Online Banks Fill Funding Needs for Small Business .
Cash from operations for major energy companies has flattened in line with flat crude oil prices, which have had the lowest price volatility in years. Based on data compiled from quarterly reports, for the year ending March 31, 2014, cash from operations for 127 major oil and natural gas companies totaled $568 billion, and major uses of cash totaled $677 billion, a difference of almost $110 billion. This shortfall was filled through a $106 billion net increase in debt and $73 billion from sales of assets, which increased the overall cash balance. The gap between cash from operations and major uses of cash has widened in recent years from a low of $18 billion in 2010 to $100 billion to $120 billion during the past three years.
Average cash from operations from 2012 through first quarter 2014 increased $59 billion, or 12%, compared to its 2010-11 average. At the same time, major uses of cash increased by $136 billion, from an average of $548 billion in 2010-11 to $684 billion in the 2012-14 period. While capital expenditures, typically the largest use of cash, accounted for most of the increase, cash spent on share repurchases increased $39 billion on average. In fact, net share repurchases was a source of cash for the 2010-11 average, changing to a net use of cash in mid-2011.
To meet spending with relatively flat growth in cash from operations, companies increased their borrowing. When comparing the major sources of cash for the first quarter only, the net increase in debt has made up at least 20% of cash since 2012.
“There’s no euphoria,” the hedgie moaned. “This is the most unloved equity rally that I can remember. And of course, equity markets tend to fall off a cliff every seven years. Think 2000 and 2007!” As geopolitical uncertainty swells, it does appear that investors are overly complacent. There has not been a 10% retracement in the US indices during the last two years, yet US 10-year Treasury yields hover around the surreal level of 2.5%. And then there’s Europe, with it’s over-valued currency and treacherously low government bond yields. For how much longer can the key central bankers – garden gnome Janet Yellen, and matinée idols Mario Draghi and Mark Carney – continue to keep all the balls in the air? One balloon that has certainly been punctured over the last seven years has been that of the freewheeling, self-satisfied, banking industry. By some metrics, the industry has been squashed, like an unfortunate ant, under the heel of overweening regulators. But if you turn the glass the other way up, the industry has not suffered as much as some imagined, when capitalism trembled on the edge of the precipice in October 2008.
We believe virtual reality will be the next major entertainment platform, with Facebook uniquely positioned as we discussed in our 7/23 blog post (click here). While we expect consumers to be able to buy Oculus headsets by the end of 2015, we believe it will be far easier and cheaper for the masses to enjoy virtual reality experiences using their pre-existing smartphones. Consumers will simply need to purchase some form of head gear device that carries your phone. The screen quality on most high-end smartphones today is already good enough to create high-quality VR environments, especially on Android phones with larger screens.
Thankfully, a team at Google has made it so anyone with an Android phone (running Jellybean 4.1 and above) can experience virtual reality today, by creating Google Cardboard. Google Cardboard was announced during the 2014 Google IO event keynote on June 26, 2014. The following day, the team that created Cardboard gave an in-depth presentation (the more detailed Cardboard presentation is embedded to the right and is a very interesting watch to understand how and why Google Cardboard came to life).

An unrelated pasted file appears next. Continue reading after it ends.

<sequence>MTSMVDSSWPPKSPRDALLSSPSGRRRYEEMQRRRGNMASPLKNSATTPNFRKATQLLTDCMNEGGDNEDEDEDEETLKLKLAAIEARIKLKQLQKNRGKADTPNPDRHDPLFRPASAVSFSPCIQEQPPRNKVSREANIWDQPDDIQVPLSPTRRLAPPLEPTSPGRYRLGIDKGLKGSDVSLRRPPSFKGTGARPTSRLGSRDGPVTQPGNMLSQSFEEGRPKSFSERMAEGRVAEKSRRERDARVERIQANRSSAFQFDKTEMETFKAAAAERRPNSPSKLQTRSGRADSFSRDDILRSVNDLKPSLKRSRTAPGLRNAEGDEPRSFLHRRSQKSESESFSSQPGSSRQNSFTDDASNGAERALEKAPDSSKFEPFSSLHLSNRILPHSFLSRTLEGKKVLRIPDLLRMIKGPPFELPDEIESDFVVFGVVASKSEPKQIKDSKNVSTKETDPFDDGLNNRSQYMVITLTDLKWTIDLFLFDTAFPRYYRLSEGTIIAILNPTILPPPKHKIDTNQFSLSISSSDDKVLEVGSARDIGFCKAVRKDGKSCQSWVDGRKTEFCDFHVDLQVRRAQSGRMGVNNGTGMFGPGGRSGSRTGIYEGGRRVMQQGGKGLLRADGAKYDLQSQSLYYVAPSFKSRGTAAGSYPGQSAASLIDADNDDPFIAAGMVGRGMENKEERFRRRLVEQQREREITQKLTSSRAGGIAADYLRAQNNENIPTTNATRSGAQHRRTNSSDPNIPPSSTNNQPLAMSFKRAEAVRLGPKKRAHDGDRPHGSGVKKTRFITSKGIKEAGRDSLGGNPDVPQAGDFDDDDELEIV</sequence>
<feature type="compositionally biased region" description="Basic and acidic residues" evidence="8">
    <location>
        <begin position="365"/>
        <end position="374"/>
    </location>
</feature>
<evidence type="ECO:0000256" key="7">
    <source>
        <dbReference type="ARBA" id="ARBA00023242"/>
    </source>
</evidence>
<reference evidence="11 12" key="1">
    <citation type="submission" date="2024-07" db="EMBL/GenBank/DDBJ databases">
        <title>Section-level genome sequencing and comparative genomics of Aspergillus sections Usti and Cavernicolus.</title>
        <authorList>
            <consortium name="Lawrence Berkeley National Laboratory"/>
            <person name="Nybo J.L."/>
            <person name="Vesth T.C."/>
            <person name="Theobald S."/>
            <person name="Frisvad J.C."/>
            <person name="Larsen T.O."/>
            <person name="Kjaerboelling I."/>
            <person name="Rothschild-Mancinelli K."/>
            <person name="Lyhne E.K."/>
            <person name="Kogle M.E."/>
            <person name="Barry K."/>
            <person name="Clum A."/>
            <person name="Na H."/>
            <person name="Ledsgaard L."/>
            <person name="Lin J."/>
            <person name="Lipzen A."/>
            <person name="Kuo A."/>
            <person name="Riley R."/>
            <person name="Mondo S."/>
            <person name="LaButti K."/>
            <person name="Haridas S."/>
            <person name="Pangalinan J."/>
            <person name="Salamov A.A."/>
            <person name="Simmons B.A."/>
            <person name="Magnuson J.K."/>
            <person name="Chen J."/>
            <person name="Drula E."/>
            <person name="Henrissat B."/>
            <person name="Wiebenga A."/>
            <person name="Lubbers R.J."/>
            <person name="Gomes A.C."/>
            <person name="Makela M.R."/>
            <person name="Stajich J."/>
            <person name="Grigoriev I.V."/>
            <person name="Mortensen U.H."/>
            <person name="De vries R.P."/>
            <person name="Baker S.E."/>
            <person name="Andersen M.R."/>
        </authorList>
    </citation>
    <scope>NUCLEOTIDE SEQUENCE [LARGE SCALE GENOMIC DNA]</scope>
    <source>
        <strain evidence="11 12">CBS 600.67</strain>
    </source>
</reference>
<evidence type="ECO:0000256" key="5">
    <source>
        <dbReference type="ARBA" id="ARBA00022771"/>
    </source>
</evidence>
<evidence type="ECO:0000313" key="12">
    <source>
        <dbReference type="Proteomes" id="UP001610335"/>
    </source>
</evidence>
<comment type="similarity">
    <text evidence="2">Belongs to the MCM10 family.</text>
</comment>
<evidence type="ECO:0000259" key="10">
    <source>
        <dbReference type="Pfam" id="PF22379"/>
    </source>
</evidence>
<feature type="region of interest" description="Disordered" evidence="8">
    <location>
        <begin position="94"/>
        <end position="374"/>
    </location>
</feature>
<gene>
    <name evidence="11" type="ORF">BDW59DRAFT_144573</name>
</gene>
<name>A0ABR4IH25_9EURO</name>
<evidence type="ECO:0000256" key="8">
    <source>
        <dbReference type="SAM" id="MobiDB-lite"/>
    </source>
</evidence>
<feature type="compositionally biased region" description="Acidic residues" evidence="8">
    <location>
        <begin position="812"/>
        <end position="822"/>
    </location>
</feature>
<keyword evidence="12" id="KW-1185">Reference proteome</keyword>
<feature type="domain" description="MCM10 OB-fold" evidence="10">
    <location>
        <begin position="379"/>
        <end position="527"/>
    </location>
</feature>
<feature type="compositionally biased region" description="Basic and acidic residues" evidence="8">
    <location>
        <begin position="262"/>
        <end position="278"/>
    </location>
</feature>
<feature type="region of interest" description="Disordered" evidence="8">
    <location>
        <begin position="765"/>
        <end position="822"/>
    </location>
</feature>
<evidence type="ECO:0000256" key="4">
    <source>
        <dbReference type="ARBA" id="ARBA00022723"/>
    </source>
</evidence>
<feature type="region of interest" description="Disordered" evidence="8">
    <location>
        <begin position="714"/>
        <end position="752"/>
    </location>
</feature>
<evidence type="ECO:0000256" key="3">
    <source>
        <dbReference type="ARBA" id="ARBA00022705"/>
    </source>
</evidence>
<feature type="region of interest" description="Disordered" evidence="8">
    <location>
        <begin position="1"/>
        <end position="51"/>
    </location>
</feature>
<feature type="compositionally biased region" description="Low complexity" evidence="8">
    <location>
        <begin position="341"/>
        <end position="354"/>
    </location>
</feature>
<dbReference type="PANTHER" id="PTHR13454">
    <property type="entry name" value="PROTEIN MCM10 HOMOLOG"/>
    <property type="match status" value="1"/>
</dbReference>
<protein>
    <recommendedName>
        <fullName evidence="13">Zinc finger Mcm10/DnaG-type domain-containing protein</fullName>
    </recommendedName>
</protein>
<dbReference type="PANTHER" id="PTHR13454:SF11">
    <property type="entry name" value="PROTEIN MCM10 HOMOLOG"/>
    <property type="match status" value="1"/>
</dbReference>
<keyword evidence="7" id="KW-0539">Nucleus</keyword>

Google Cardboard Developer website with FAQ: click here http://https://developers.google.com/cardboard/
The simplest and fastest way we found to buy Google Cardboard is via Unofficial Cardboard’s website, where you can buy a pre-assembled, fully-functional Cardboard kit with NFC for $21.95.
This week venture investment in healthcare made the biggest jump, led by venture rounds from Sancilio, Neograft and DICOM Grid. The eight venture rounds totalling $38.45M far surpassed the $5.35M raised over three rounds last week. Software startups recorded the most funding rounds over the last seven days, including a $70M round for AppDynamics. The 33 total rounds this week is up from the 29 during the week prior.
Travel startups cooled down after seven companies (from six different countries) were funded last week including a notable $80M Series B for FXTrip, based in China. Just three travel startups were funded this week, for a total of only $3.37M.
The amount of capital invested in these startups has already surged to over $5.4 billion in the first half of 2014. That’s roughly the same amount that enterprise-facing companies raised in the entire year for 2013.
The surge in investment dollars is actually accompanied by a slowdown in commitments to new technology companies, indicating that investors’ confidence in the sector’s strength is matched by a belief that this current crop of business technology companies is maturing. In the second quarter of 2013, investors backed 328 startups in the enterprise software category, by the second quarter of 2014 that number had declined to 205.
While the numbers indicate a slowdown in the commitments going to business-focused technologies, some investors insist this is only the beginning. The idea of selling software as a hosted online service has been around for nearly a decade, beginning with the Salesforce.com customer relationship management revolution, but the technologies that are moving to the cloud were never part of core business operations, they argue. Now, these hosted software businesses are everywhere, and taking over core functions that used to be the purview of internal information technology departments.